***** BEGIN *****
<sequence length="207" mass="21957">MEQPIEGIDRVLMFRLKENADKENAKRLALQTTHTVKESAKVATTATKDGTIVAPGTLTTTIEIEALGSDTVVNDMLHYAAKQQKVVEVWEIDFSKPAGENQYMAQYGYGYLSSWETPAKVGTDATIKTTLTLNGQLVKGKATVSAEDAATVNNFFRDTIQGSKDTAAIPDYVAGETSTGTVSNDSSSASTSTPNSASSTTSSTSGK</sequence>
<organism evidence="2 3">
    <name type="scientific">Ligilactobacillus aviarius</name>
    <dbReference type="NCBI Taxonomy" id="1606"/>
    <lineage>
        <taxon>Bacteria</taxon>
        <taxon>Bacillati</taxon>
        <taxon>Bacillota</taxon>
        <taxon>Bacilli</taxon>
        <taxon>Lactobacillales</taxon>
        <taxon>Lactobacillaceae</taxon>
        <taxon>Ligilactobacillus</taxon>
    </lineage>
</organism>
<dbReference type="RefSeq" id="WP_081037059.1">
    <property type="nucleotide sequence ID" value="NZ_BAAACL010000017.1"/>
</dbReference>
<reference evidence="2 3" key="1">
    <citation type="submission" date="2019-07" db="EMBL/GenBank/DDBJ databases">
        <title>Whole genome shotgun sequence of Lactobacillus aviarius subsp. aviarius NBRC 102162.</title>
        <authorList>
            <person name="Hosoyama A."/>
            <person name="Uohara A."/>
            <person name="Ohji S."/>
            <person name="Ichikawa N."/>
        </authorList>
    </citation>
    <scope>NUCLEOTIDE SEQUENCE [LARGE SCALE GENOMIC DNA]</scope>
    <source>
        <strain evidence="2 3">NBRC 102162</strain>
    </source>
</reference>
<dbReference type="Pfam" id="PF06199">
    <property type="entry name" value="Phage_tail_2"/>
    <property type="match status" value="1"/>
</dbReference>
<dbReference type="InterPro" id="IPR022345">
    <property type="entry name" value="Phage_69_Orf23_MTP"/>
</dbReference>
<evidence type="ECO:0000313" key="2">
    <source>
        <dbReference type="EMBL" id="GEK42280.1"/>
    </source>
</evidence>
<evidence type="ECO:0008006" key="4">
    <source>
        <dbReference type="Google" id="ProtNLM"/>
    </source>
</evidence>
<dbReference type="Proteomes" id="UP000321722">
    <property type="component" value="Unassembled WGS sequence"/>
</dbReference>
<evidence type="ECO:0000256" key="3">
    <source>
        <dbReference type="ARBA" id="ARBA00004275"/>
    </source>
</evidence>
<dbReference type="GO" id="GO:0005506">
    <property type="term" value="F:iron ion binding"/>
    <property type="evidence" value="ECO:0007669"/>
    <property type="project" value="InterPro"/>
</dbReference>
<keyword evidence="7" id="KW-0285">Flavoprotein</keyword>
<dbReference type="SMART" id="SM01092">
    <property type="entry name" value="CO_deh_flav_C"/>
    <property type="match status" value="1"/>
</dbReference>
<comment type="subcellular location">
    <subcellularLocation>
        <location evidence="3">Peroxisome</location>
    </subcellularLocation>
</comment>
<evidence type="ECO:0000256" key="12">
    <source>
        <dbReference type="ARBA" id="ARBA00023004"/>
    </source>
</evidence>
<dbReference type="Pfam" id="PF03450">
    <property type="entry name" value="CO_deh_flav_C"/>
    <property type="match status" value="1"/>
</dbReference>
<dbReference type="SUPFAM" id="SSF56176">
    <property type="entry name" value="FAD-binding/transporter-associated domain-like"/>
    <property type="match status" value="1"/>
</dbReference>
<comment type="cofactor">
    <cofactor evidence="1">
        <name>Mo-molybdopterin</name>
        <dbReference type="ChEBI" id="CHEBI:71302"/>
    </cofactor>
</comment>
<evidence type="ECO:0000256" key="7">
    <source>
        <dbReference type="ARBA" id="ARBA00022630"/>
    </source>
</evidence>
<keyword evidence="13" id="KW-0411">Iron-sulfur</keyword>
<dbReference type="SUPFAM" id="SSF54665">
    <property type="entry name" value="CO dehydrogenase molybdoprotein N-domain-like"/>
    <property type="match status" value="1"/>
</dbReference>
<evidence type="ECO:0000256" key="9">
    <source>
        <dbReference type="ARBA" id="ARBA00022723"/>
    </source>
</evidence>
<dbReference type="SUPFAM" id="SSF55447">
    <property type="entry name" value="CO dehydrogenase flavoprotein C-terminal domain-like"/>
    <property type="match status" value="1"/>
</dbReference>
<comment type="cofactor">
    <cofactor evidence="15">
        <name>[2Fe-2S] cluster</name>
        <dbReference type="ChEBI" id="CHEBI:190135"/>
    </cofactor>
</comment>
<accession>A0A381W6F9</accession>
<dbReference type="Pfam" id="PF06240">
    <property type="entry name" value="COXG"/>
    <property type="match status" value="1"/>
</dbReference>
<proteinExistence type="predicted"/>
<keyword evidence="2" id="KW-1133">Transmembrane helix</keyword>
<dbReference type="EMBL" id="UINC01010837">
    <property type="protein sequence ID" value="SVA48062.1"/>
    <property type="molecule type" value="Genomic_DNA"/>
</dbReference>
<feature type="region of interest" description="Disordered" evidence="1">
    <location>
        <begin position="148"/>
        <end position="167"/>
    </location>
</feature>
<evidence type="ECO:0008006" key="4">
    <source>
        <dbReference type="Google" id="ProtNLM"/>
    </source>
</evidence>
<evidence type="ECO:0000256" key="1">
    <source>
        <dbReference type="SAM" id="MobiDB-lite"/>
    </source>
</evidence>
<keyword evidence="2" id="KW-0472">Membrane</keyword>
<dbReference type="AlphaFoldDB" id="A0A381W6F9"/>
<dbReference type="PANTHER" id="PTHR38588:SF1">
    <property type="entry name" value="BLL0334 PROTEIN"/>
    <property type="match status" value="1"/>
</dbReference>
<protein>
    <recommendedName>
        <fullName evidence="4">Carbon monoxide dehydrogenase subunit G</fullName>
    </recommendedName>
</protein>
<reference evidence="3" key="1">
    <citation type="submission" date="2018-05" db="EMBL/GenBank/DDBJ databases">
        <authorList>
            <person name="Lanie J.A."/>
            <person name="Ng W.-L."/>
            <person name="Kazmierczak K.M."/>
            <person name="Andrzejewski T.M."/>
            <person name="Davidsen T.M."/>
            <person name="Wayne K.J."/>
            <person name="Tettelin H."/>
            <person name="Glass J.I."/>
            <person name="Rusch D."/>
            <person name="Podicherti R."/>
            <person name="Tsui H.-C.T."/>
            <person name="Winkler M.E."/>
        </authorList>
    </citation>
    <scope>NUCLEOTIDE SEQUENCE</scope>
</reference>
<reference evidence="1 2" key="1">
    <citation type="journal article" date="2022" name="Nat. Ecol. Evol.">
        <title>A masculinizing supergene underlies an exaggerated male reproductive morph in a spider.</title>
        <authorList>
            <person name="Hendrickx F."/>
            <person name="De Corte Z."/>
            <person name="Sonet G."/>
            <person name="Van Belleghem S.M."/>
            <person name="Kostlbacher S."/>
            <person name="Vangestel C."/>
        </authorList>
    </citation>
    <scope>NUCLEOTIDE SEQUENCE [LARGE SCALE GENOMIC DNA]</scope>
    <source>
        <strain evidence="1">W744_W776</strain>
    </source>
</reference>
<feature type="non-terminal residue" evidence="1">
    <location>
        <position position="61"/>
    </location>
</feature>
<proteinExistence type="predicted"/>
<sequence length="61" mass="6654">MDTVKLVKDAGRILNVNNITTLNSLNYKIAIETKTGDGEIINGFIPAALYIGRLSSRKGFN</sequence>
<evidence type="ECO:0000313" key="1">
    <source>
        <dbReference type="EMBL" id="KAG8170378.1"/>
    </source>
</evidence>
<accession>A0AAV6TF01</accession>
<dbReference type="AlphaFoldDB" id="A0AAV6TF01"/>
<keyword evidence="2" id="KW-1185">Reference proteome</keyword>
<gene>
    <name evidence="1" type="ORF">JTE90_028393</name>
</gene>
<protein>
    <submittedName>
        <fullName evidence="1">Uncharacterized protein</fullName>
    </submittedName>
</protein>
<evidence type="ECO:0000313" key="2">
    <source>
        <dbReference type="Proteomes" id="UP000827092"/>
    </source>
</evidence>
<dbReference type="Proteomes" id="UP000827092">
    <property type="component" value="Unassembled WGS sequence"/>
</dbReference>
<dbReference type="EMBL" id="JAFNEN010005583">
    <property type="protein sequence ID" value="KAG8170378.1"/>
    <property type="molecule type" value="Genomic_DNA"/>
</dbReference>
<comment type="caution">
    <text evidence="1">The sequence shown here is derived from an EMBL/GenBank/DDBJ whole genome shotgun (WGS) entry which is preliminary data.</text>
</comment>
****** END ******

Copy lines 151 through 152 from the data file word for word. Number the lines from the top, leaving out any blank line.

    <recommendedName>
        <fullName evidence="4">Carbon monoxide dehydrogenase subunit G</fullName>